Social media and online branding usually are not the top priorities for new business owners, but it’s the business model for Ellen Matis.
She comes from a family of entrepreneurs and wanted to follow in her kin’s footsteps when the right opportunity presented itself.
“I decided I would use my love of social media and knowledge of business growth together,” she said. “We find out a business’ goals for social media and their online presence and help them through the process of reaching those goals.”
Hello Social Co. services include training, website design and management and social media branding and management. Matis may also combine Hello Social Co.’s services with Prism Simple Solutions, a public relations company owned by Michele Papakie, who was Matis’ professor at Indiana University of Pennsylvania.
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Hello Social Co. is the first tenant of SpringBoard, a Bellefonte business incubator.
Matis learned about the incubator in May and thought it would be a good professional workspace to develop her business. She may use the incubator as a workshop for clients after she moves in, in October.
Centre County Commissioner Mark Higgins said Matis’ company has already received positive reviews in the business community.
There were several reasons it took several months for a tenant to move into the incubator, he said.
“It typically takes time for agreements and documents to be developed and approved for incubation space,” he said. “It takes time for tenants to move in. The County Business Incubator effort is run mostly by volunteers, which is very cost effective. A drawback is volunteers can take longer to get things done. Everything is ready at SpringBoard. We are actively soliciting applications.”
Japanese cuisine restaurant opens
A new State College restaurant has brought a new twist on Asian cuisine.
Kondu, which originated in 2016 in Harrisburg, recently opened its second location at 132 S. Allen St. next to the Amazon store. The eatery took the place of Aurum Jewelers and Goldsmiths, which closed in January after more than two decades in business.
Most people probably think of dining in an Asian restaurant as a time consuming endeavor, according to owner Ricky Chen, who said his eatery offers a healthier, faster alternative. He said the restaurant’s concept can be traced back to new trends in Philadelphia and New York City.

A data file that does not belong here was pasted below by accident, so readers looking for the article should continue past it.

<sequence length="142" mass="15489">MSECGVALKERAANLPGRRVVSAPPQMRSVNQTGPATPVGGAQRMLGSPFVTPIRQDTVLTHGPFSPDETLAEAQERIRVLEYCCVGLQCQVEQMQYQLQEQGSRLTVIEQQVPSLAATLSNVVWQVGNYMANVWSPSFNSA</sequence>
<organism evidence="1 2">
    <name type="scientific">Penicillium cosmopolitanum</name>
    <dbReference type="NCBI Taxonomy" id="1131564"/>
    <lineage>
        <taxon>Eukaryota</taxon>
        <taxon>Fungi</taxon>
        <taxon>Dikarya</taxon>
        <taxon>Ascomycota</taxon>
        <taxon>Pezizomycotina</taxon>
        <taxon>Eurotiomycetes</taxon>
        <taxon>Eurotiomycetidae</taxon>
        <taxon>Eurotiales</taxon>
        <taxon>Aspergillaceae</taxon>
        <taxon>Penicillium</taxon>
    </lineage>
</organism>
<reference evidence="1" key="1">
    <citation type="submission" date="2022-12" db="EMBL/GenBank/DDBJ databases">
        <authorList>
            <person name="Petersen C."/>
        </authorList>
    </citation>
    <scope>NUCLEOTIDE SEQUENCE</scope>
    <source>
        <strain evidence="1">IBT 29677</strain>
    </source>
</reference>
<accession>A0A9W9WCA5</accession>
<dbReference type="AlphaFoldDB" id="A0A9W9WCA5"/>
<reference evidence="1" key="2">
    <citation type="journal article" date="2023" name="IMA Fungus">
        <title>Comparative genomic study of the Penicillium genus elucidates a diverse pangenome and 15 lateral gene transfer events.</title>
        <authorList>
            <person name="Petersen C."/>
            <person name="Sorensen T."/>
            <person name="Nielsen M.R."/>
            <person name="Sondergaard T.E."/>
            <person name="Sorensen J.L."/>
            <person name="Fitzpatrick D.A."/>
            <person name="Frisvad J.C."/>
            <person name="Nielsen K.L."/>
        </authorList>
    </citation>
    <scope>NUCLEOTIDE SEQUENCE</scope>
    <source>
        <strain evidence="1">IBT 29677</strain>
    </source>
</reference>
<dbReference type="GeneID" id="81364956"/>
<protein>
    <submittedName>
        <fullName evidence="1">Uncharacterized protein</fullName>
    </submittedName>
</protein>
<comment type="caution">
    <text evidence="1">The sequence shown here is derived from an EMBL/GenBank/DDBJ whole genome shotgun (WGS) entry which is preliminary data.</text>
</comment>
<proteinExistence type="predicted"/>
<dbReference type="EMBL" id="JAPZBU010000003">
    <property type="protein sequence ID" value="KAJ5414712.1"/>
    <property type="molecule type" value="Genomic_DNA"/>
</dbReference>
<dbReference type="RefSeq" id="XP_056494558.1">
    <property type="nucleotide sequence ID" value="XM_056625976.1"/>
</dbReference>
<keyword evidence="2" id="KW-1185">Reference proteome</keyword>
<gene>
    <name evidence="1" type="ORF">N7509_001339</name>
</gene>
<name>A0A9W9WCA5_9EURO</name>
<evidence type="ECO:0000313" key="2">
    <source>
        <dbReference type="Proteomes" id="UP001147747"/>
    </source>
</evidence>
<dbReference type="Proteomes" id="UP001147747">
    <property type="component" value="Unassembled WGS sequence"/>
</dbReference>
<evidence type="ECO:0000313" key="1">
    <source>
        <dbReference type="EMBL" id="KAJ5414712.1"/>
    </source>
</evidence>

Kondu offers bubble tea, gyoza, chicken teppanyaki and sushi burritos, which are served in a fast food fashion. Gyoza is a pan-fried dumpling, and teppanyaki is a Japanese form of grilling on iron. The sushi burritos include non-seafood options, such as grilled steak and chicken.
Ricky Chen has told media outlets to think of Kondu as “the Japanese version of Chipotle or Panera Bread.” He also said the concept is geared toward a younger crowd, mostly in the 18- to 35-year-old range, making a college town an ideal place to open.
The 2,000-square-feet eatery has seating for 32 people.
Area’s newest Burger King aims to wow
Burger King Operations Manager Tom Maysonet said it was worth the wait to experience the company’s new “one-of-a-kind restaurant” in State College.
The eatery 2501 E. College Ave. was the 14th in central Pennsylvania when it opened Friday.
“It’s our first weekend without a football game, and it’ll give us practice for when there is a home football game,” Maysonet said. “We have a lot of new things here compared to other Burger King restaurants. We have top of the line equipment, state-of-the-art fryers, broiler. Everything is top notch. ... It’s a phenomenal change from our other locations.”
The new location seats 99 people in the 2,800-square-foot restaurant. There are 32 parking spaces and double drive-thru lanes.
“This place will shock people,” Maysonet said. “When they walk in here they are going to say ‘wow.’ They’re really going to love it.”
The restaurant will employ about 30 people, and Maysonet is still hiring.
“About 90 percent of our managers were crew members at some point,” he said. “We want to help our employees build careers.”
Bellefonte Mart hosts grand opening
A street corner of Bellefonte has been rejuvenated, and the owner wanted to celebrate.
Bellefonte Mart, a convenience store and gas station, opened in July off West Lamb Street across from the Gamble Mill, which will be bought by developers Shauna McClure and Gary Werkheiser.
Store owner Dolly Singh hosted a grand opening Friday at 431 W. Lamb St. with a ribbon cutting at noon, light refreshments and a drawing for $40 gasoline credit. The event was coordinated by the Bellefonte Intervalley Area Chamber of Commerce.
Singh said the convenience store, which replaced a Uni-Mart gutted by a June 2015 fire, would be good for the community.
“We’re extremely excited to be a part of Bellefonte,” Singh said.
The convenience store is open 6 a.m. to 10 p.m. daily.